Based on what they call a “seven-year conversation” that included combing through hundreds of academic studies, conducting detailed case studies as well as targeted interviews, and presenting emerging ideas to a wide range of business audiences, Scaling Up Excellence is a definitive guide on one of the key paths to organizational success.

Keeping Business Simple

Checklists are a modest way to reduce failure, ensure consistency, and safeguard comprehensiveness. We use checklists to do the grocery shopping or to plan a weekend project. What if there was a checklist for running a successful business?

Jim Kerr provides an “executive checklist” for those dealing with the extreme complexities and challenges of the 21st century business world.

  1. Establish Leadership – the foundation for change.
  2. Build Trust – a vital component for enduring achievement.
  3. Strategy Setting – translating vision into action.
  4. Engage Staff – the way to gain support and accelerate success.
  5. Manage Work through Projects – a means to strategic alignment.
  6. Renovate the Business – a way to become “of choice.”
  7. Align Technology – it’s at the core of all we do.
  8. Transform Staff – the people part of enterprise-wide change.
  9. Renew Communications Practices – transparency improves performance.
  10. Reimagine the Organization – the expressway to the future.

To learn more about this checklist, how it works and how to use it, join us for our Soundview Live webinar with Jim Kerr on April 10th, entitled A Guide for Setting Direction & Managing Change. Put this eventon your must-do checklist.

Book Review: Focus

by Daniel Goleman

by Daniel Goleman

When a pioneer in any field returns with a new piece of thought leadership, whether written or spoken, the eyes and ears of the business world instinctively turn to see and hear. Daniel Goleman, former New York Times science reporter and multiple-bestselling author, changed the landscape of management with his book Emotional Intelligence (EQ). Goleman returns now with a book that has the potential to rival his previous peak. In Focus: The Hidden Driver of Excellence, Goleman coaches readers on the need to strengthen a trait that like a muscle can indicate just how well we can lift a figurative load. This book is now available as a Soundview Executive Book Summary.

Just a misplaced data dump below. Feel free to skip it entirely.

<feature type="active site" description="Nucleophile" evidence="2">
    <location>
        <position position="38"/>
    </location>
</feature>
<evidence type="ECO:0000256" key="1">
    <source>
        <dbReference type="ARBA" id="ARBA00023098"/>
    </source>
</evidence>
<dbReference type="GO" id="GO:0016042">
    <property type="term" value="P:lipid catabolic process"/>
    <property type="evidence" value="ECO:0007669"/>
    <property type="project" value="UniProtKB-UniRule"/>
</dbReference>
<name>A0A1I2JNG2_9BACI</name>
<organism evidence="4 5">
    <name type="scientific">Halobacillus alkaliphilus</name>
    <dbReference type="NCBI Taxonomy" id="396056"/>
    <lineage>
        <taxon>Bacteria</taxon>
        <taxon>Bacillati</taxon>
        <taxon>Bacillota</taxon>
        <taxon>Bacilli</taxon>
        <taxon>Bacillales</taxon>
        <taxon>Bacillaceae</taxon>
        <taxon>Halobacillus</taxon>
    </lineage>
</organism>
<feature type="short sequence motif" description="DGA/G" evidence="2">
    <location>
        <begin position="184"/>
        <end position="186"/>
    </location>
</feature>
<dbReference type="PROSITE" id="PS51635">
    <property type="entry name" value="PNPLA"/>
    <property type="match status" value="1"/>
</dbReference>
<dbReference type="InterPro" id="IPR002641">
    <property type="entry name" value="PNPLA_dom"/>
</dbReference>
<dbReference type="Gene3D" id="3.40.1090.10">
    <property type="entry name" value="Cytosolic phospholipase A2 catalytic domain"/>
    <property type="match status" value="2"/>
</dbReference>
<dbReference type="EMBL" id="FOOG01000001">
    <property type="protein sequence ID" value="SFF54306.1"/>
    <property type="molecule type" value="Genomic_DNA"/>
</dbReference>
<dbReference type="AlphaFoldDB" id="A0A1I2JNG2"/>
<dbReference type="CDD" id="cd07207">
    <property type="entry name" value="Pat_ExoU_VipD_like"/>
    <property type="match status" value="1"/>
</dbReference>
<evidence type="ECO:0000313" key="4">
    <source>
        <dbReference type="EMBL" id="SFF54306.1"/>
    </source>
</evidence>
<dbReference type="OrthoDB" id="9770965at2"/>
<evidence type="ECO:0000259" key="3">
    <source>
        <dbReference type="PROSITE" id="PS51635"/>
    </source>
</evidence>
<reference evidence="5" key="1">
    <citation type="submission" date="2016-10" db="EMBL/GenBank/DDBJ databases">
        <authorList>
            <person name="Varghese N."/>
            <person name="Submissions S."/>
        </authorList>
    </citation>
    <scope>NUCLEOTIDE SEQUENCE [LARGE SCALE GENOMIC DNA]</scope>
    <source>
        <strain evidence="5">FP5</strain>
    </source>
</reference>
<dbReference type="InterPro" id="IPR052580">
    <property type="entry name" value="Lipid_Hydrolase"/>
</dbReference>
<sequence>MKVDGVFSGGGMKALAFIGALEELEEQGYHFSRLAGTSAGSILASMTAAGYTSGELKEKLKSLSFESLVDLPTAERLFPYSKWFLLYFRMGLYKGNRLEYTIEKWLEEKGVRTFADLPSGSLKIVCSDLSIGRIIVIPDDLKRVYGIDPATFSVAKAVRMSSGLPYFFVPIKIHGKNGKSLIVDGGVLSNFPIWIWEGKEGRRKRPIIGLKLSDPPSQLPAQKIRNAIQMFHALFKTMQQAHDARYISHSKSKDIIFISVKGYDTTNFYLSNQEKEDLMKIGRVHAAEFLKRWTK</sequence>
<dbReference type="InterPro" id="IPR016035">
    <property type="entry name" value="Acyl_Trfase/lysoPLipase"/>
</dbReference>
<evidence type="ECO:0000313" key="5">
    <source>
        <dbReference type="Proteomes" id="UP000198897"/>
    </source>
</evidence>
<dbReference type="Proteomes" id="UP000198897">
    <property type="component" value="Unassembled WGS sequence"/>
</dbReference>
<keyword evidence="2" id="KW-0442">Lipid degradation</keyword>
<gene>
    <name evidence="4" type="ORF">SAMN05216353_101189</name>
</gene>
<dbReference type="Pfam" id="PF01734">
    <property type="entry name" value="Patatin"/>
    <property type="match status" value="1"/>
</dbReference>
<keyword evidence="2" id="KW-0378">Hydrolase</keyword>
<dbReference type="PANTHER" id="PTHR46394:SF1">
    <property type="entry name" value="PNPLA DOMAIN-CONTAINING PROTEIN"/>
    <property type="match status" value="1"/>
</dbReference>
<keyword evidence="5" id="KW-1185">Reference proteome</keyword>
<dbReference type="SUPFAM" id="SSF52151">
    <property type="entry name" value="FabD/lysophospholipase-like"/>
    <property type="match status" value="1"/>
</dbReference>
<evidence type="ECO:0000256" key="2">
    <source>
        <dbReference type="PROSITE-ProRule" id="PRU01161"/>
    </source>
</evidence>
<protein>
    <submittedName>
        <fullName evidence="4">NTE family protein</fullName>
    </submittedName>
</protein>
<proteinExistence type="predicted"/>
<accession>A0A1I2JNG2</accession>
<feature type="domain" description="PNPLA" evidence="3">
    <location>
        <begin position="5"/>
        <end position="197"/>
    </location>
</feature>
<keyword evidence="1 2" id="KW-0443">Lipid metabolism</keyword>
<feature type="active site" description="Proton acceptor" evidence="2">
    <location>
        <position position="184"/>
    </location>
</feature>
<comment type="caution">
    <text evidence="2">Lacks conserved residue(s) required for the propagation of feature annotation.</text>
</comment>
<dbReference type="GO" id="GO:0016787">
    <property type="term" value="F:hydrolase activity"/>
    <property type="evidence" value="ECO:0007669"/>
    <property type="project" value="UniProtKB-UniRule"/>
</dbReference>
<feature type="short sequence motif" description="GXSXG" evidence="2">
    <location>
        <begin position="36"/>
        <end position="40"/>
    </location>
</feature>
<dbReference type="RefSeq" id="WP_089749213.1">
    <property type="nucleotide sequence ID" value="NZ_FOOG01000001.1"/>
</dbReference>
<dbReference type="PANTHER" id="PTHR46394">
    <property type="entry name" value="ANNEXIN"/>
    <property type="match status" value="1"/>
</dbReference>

Goleman begins Focus by helping readers understand the anatomy of attention. Of particular interest is his discussion of the bottom-up and top-down minds. The bottom-up mind works faster and is involuntary and automatic, while the top-down mind is, as Goleman writes, “the seat of self-control, which can (sometimes) overpower automatic routines and mute emotionally driven impulses.” The interplay between these two sections of the brain is critical to understanding mental toughness and, perhaps more importantly, mental tiredness.

The overarching theme that focus is a mental muscle serves as a powerful metaphor that will help the material stick with readers. Focus moves through subjects such as self-awareness, reading others, and smart practice in ways that offer new, thought-provoking views. As with Emotional Intelligence, Goleman has found a way to turn the complexity of human behavior into an engaging read with practical takeaways. Focus will help keep any executive razor sharp.